He also noted that even though it seems like he takes on everything that comes his way, people don’t see just how many things he turns down.

“I'm in a position now where I get to do that stuff. There's no reason to not. I can't just go 'well, I really wanna do this but this random guy on Reddit is going to be really pissed if I do.' I just can't worry about that stuff,” Hardwick said. "That's why I'm always so encouraging to people on the podcast and in general. It's an amazing opportunity and an amazing place to be. I think everyone should be in a position where they get to pursue all of the things that they really care about."

Hardwick speaks with an upbeat tone that is virtually impossible to fake. It comes through on The Nerdist Podcast, and it comes through just as much, if not more so, when talking to him, even when he is trying to squeeze in a quick lunch at Starbucks while granting an interview simultaneously. He is so notoriously positive, in fact, that he actually receives a good amount of criticism for it.

"It's funny, someone else was interviewing me and they said 'does it bother you that people give you flack because you say you're excited about stuff all the time?' Is that a criticism? We're in a weird time where people don't trust positivity or enthusiasm. They are suspicious of it. They feel like it's not authentic or that the only real stuff is negative stuff. I just feel like that's a lazy and immature path. I don't support it,” Hardwick said.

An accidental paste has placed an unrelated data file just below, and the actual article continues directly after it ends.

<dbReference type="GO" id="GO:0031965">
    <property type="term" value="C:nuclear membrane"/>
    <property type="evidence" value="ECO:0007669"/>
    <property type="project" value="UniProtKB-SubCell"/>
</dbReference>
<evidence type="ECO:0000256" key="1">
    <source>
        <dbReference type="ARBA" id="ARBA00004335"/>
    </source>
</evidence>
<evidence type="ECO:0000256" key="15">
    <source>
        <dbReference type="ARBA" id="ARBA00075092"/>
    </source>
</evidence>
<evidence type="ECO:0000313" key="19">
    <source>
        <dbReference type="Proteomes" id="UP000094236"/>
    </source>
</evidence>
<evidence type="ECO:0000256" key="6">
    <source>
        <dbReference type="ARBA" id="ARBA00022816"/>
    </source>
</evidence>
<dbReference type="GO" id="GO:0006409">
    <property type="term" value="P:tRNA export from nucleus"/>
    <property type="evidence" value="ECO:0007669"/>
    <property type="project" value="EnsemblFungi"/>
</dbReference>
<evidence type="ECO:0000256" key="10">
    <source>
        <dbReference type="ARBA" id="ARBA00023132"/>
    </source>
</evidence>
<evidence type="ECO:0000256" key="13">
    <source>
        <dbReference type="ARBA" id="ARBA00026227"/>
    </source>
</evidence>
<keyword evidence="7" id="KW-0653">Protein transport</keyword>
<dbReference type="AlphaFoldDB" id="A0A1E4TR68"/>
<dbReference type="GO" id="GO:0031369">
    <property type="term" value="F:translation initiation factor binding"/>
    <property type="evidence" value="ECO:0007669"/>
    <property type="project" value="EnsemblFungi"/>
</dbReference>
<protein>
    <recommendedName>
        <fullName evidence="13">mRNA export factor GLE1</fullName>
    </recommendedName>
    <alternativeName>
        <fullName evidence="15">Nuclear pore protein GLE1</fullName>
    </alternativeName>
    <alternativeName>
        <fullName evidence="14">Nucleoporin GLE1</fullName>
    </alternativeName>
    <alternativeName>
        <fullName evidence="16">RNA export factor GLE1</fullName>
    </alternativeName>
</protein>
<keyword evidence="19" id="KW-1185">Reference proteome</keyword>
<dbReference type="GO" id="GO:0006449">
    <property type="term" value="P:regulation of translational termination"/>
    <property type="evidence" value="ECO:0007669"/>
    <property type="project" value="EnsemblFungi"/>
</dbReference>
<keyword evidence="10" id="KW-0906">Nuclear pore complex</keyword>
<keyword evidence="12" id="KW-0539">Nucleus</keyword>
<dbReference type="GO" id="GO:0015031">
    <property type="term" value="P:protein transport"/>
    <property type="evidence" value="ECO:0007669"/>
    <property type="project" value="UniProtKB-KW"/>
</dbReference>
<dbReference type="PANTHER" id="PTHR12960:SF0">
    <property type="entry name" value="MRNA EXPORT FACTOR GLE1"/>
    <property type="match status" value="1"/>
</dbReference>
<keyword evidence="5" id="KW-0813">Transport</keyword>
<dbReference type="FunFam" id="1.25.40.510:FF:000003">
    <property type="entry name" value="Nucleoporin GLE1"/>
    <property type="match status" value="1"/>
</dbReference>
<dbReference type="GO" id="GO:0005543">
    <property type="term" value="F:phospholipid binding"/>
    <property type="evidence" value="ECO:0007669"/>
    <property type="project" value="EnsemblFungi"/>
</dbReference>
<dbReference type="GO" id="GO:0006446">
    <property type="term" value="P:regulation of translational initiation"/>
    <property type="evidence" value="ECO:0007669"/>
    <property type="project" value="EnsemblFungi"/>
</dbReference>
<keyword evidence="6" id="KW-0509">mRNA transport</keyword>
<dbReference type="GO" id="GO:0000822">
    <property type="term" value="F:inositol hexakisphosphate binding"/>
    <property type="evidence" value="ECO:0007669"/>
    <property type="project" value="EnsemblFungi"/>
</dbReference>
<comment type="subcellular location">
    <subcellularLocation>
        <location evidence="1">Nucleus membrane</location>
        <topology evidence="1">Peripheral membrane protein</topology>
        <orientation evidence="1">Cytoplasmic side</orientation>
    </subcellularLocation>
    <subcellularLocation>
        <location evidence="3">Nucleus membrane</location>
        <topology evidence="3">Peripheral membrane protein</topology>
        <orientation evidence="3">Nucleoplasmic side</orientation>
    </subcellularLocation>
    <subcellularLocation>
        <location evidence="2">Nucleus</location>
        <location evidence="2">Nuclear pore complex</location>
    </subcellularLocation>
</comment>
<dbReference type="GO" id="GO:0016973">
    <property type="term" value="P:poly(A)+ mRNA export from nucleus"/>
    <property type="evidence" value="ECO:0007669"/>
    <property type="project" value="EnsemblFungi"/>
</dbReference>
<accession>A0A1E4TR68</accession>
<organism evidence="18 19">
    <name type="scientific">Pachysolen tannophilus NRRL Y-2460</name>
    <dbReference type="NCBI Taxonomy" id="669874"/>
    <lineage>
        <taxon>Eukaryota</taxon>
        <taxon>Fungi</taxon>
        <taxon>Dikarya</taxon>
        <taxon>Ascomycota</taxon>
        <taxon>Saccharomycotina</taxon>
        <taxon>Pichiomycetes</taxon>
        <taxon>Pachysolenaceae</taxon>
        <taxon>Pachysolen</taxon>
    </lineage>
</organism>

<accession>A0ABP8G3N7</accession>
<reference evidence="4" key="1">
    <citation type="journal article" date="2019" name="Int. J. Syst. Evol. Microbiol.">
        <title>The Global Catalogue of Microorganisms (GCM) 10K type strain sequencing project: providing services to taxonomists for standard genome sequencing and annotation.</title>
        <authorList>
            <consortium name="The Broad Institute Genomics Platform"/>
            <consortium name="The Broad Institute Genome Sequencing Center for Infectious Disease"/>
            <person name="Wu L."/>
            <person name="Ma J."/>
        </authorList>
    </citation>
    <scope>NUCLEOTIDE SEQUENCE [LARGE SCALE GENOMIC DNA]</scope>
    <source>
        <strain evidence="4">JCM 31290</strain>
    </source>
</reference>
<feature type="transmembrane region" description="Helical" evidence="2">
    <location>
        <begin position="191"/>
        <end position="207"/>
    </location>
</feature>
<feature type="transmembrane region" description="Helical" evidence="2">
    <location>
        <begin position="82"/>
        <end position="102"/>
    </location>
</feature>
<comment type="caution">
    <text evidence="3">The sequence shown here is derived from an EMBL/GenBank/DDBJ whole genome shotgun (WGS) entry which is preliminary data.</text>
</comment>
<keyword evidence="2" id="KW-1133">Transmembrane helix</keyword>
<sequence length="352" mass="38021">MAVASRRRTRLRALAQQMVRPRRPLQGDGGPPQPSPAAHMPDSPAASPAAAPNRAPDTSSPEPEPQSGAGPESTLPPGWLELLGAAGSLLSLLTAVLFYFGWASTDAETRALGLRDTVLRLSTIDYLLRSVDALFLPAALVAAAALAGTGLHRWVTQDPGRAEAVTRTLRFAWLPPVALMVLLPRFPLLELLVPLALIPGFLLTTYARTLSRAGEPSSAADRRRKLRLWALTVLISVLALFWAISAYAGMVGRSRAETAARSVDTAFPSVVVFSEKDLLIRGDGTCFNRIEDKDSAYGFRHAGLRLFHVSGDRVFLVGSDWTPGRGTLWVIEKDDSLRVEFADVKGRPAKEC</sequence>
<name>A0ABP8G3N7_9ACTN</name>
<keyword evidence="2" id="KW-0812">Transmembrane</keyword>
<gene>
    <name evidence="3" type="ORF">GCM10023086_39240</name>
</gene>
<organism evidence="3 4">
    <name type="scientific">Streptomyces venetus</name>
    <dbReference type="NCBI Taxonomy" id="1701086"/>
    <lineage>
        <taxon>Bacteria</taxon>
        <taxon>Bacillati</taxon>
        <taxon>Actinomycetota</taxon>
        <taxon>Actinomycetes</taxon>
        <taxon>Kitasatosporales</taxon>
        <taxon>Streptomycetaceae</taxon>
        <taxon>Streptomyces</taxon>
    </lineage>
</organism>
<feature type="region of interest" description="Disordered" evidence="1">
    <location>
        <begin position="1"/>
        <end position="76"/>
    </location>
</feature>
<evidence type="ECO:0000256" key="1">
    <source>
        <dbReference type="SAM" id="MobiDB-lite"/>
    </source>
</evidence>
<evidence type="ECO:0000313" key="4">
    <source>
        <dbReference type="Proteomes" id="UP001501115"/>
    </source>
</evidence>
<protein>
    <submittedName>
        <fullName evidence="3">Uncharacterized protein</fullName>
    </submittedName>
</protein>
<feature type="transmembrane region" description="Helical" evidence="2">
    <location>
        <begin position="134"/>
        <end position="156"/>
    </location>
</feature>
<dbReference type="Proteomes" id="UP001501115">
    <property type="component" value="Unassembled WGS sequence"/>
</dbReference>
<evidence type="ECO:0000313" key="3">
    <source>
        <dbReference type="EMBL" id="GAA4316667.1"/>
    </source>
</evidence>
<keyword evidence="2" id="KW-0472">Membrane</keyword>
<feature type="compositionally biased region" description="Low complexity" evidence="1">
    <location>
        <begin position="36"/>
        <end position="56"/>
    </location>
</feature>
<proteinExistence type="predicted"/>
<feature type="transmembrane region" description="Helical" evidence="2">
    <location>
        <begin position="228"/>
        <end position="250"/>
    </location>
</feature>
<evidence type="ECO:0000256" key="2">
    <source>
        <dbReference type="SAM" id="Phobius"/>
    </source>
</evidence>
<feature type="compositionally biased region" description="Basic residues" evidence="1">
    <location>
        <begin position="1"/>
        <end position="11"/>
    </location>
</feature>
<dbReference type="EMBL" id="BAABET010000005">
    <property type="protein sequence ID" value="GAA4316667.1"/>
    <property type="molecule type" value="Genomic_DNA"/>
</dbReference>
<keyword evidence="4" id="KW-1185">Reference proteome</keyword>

It is evident that Hardwick understands how lucky he is to be working at all, let alone being able to pick and choose passion projects that just so happen to pay the bills (and then some, we would imagine). As a man who has publically acknowledged he was an overweight, mostly out of work alcoholic for a good handful of his post-MTV days, one can’t accuse him of taking things for granted.

“Things are great,” he said simply. And they have no reason not to be.

His company, Nerdist, became so successful that Legendary Pictures stepped in a few years ago and bought it, but Hardwick is still in charge. Oh, and as if he didn’t have enough full-time jobs already, he also recently purchased half of the animation company PUNY, which currently has a pilot called Danger & Eggs on Amazon.

“I always wanted to make cartoons. I took animation when I was in school at college. So I think that would have been my career if hosting hadn't worked out. My friend Shadi [Petosky] owned this animation, gaming and interactive company. As it turns out, one of her partners was like 'I wanna go do something else.' So I bought half of the company and this is the first project,” Hardwick said.